The sovereign God took on human flesh and redeemed us through the human flesh of Jesus Christ, thus revealing the capacity for the human body to make visible the invisible God. In Christ Jesus the physical and the spiritual were reunited as one. Despite this amazing Good News Christian history has had an abominable track-record in honouring the human body. At varying times we have degraded the body, chastised the body, dismissed the body, even blamed it as the source of all evil, in particular the female body. In light of the Incarnation, and despite St. Paul’s summons “Do you not know that your bodies are temples of the Holy Spirit, who is in you, whom you have received from God?” (I Cor. 3:16 & 6:19), such a track-record could be considered deeply heretical. Given this dubious legacy, it is refreshing to re-read Katrina Zeno’s presentation at a TOB conference in Rome a few years back in which she said:

As human persons we do indeed have a very specific nature, an embodied rational nature, which perhaps could even be called a sacramental nature. At all times and in all places our embodied human nature is created by God to point to something beyond just the material. We are not relative only to ourselves and to our acquired goods and pleasures. On the contrary, “the body, in fact, and only the body, is capable of making visible what is invisible: the spiritual and the divine” to cite one of the most frequently quoted passages from the theology of the body (Audience 19, section 4). Our bodies are created by God to be living sacraments, to make God physically present in the world through our words and deeds. (Zenit, Nov. 14, 2011)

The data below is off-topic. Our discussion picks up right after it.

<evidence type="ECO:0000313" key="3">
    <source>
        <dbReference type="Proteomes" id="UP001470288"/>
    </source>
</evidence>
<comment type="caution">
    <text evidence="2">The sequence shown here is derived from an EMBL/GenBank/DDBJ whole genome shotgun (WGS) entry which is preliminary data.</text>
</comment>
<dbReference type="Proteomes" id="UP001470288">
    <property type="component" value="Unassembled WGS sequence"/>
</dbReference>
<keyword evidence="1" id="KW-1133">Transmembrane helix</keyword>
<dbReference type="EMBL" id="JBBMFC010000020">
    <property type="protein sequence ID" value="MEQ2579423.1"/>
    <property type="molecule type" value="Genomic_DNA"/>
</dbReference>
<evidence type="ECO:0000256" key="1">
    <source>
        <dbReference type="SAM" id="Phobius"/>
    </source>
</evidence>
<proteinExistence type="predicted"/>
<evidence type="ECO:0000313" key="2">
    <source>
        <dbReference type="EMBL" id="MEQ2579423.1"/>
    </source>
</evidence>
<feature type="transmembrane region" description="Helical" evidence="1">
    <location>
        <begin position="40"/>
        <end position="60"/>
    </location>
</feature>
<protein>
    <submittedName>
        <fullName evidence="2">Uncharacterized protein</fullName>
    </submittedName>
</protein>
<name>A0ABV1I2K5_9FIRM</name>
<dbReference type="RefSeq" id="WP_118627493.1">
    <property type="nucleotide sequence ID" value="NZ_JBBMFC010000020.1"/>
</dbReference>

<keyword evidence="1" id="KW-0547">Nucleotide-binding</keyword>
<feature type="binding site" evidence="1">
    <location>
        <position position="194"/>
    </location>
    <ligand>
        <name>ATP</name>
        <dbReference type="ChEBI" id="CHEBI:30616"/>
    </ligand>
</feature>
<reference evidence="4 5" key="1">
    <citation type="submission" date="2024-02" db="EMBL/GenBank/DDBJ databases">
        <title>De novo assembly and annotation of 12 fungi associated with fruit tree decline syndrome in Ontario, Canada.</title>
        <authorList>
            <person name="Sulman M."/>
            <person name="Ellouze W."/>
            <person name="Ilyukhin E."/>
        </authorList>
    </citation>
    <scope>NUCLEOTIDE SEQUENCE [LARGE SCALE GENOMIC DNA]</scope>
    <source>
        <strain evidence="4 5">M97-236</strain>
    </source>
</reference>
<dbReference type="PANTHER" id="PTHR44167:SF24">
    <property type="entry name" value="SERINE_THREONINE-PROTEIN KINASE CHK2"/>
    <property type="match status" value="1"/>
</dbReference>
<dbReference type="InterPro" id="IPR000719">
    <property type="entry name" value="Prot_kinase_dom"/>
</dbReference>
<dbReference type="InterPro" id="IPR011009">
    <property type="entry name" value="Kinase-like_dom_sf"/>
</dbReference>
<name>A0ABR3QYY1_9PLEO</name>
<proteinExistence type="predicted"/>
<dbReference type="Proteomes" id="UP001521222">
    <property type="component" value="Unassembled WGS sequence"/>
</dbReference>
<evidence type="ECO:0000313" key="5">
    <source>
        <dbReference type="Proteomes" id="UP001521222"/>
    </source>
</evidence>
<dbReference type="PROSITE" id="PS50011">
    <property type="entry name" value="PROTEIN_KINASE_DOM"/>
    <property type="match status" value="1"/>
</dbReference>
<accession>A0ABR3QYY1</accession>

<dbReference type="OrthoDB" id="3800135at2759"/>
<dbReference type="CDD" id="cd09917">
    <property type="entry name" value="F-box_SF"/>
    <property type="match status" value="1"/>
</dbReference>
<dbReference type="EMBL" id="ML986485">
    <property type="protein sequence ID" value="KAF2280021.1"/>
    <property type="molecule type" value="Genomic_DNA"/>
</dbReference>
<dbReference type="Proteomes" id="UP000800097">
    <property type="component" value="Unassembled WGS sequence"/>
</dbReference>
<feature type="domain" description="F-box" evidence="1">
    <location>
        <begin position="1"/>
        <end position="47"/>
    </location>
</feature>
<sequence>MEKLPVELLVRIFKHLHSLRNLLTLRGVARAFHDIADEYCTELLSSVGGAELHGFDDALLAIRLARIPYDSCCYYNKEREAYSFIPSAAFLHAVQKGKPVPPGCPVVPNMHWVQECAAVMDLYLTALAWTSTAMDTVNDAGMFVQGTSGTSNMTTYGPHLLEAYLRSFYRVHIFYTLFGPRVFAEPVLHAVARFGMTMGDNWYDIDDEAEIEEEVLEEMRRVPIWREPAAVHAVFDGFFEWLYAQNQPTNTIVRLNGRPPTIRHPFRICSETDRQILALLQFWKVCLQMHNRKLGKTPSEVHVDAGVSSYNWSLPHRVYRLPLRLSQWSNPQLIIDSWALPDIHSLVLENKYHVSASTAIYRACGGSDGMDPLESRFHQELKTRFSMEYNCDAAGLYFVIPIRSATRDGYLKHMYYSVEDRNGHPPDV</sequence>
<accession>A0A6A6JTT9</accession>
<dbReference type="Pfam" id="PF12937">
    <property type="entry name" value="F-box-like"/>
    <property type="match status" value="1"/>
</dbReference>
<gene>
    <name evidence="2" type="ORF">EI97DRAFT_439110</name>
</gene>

We speak of transubstantiation when referring to the ordinary food and drink of bread and wine being transformed into the Body and Blood of Jesus at the Eucharist. I find it fascinating that women engage in a type of biological “transubstantiation” every time their bodies grow another human being, The new life generated by the marital union is literally fed by the mother’s own body and blood.